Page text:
ATO debt bomb ‘only a matter of time’

An insolvency expert says a pandemic hangover coupled with adverse economic conditions meant the ATO’s debt collection action was bound to trigger a spike in insolvencies.

16 May 2022 

Jirsch Sutherland partner Andrew Spring said the firm has long been predicting a rise in business failures and the ATO’s decision to call time on debt meant many would need to be wound up.

“We always knew it was coming. The ATO’s collectible debt has tripled over the past couple of years to somewhere approaching $60 billion – so it was only a matter of time before they said to everyone, ‘[it’s] time to pay’,” Mr Spring said.

Director penalty notices are now being issued at the rate of 30 to 40 a day, the ATO admitted last week, and it had begun reporting debt of $100,000 or more to credit agencies.

This followed a series of more than 80,000 warning letters sent out in April that alerted company directors that they needed to address their liabilities or the ATO would act.

Mr Spring said the warning shots were clearly just the start, and tough decisions would now need to be made.

“Inevitably, if some of those companies are not engaging, then the ATO will have to step up to other measures. The first will be DPNs, credit reporting and we may see garnishee notices and winding up notices,” Mr Spring said.

While pandemic support had artificially suppressed the number of insolvencies to 5,000 to 6,000 last year, the historical average ran to 8,000 to 10,000 a year and Mr Spring said the signs were already ominous.

“I wouldn’t be surprised if we beat our historical average over the next six to 12 months from here,” he said.

“We’ll definitely see an up-trend, that’s because we’re hearing from our referral networks – that’s accountants, business advisers, lawyers and so on – that a lot of their clients are in a situation where they do need to address this issue. They have some accumulated liability and we’re coming out of a period of forbearance and it’s now time to pay.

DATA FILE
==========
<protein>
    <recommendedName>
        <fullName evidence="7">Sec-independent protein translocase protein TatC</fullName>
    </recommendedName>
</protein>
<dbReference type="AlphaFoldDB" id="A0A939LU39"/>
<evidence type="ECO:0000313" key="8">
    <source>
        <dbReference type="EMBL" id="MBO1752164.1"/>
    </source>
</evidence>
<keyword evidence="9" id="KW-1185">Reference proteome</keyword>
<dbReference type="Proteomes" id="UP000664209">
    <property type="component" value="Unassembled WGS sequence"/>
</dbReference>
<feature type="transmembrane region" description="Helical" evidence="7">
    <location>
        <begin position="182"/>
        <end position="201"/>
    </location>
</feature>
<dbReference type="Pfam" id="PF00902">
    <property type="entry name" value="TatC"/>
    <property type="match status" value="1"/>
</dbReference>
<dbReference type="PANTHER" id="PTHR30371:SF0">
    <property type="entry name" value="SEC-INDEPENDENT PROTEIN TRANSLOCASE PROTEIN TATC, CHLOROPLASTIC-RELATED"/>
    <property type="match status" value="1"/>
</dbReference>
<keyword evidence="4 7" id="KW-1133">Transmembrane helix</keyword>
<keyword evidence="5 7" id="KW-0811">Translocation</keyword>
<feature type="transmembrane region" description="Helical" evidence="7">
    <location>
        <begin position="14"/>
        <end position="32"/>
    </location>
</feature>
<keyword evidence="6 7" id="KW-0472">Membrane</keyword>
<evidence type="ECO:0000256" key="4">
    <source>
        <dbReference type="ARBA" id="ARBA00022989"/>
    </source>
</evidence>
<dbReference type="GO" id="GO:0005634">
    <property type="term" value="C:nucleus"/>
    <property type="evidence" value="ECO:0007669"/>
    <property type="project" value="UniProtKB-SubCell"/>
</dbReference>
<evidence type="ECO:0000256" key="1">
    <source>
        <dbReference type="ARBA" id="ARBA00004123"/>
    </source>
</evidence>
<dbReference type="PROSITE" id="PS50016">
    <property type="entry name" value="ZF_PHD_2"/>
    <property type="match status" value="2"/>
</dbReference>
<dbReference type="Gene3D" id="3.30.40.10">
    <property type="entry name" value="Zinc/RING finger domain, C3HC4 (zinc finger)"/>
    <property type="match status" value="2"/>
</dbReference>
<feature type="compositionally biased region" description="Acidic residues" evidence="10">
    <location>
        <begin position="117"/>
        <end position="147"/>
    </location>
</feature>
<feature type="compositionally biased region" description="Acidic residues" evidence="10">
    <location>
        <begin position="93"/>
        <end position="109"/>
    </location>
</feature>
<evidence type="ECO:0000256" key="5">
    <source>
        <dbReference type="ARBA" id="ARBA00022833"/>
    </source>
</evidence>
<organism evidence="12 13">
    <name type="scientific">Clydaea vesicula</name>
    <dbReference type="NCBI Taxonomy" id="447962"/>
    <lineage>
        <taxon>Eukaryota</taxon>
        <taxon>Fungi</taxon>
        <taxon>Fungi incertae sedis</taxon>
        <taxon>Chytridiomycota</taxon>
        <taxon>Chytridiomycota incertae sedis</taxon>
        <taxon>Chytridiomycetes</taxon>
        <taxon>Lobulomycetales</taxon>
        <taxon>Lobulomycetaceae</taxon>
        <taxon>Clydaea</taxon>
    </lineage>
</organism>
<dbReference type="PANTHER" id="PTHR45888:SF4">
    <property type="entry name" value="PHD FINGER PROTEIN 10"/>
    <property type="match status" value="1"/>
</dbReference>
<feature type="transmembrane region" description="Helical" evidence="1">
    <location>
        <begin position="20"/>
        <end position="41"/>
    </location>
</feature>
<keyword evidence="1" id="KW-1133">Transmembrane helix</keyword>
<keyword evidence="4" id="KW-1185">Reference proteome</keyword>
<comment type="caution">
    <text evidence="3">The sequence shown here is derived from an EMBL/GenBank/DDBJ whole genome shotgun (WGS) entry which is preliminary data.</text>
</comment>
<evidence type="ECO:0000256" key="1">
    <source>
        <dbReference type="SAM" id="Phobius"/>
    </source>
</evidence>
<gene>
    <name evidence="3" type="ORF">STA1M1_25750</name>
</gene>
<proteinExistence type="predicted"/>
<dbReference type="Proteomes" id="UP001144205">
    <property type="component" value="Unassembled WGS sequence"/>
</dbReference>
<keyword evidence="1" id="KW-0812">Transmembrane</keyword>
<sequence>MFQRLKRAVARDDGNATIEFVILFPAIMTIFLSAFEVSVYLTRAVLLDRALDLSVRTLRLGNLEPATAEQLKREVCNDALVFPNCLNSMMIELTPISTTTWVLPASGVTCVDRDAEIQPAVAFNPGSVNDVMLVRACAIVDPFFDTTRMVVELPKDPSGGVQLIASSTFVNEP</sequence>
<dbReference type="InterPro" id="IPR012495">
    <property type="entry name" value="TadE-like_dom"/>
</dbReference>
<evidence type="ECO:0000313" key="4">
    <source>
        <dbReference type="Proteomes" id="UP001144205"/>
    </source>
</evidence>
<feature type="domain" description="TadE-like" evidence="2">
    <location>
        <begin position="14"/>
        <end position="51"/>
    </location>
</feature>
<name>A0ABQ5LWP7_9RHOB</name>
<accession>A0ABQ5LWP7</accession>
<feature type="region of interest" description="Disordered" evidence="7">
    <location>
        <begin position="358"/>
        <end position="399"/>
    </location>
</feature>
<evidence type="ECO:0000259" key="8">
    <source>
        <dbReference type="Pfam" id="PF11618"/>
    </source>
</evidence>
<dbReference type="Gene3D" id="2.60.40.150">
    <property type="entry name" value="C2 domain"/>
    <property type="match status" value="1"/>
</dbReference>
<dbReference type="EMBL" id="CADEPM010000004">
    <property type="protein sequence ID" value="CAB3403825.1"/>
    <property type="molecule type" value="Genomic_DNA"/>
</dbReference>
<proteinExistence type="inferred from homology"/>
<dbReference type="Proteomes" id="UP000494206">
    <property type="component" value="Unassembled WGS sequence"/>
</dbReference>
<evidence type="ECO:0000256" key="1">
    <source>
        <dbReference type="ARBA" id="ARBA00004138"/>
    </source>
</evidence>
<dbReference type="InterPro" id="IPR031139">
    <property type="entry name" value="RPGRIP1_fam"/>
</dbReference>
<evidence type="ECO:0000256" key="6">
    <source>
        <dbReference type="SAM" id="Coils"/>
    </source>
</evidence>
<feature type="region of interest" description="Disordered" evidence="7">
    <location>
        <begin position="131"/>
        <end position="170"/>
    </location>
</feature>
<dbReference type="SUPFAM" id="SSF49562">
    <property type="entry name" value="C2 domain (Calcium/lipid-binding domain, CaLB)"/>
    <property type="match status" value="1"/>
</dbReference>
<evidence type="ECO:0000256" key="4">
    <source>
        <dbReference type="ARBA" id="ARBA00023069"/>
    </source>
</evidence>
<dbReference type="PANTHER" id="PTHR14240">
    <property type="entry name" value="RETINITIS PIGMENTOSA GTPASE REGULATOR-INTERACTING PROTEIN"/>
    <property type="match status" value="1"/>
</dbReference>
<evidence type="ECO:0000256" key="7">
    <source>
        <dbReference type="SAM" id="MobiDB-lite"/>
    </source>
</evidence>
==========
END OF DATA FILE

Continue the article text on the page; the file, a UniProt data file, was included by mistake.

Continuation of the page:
“That can only be done in two ways: you pay, or you move through an insolvency procedure.”

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A wave of insolvencies was in prospect as the backlog of businesses struggling during COVID failed to gain traction in a harsh post-pandemic world.

“That’s what we’ve been predicting – it’s difficult to see how it works any other way,” Mr Spring said.

“We had a period of disrupted trade, lots of challenges. Running a business is tricky at the best of times. At the moment there’s so many challenges out there. It seems quite likely to me it’s going to be a wall too high for a lot of businesses to climb over. We’ll see more insolvencies over the next 12 months.”

Pandemic measures were essential and staved off panic, but shutting down the economy for extended periods was eventually going to have an impact.

“A business that was previously operating in a viable manner, pre-pandemic, what does that look like now? Is it still viable, is it still relevant?” Mr Spring said.

“We need to work out which businesses need to be saved, and which ones need their resources recycled into something new and prosperous.”

He said rising inflation, interest rates and wages “are challenges for businesses that are not necessarily doing much more than just surviving at the moment – how do they deal with that? There’s going to be some fall-out.”

“It’s a tinderbox at the moment, and I’m not sure we can predict what comes next,” Mr Spring said.

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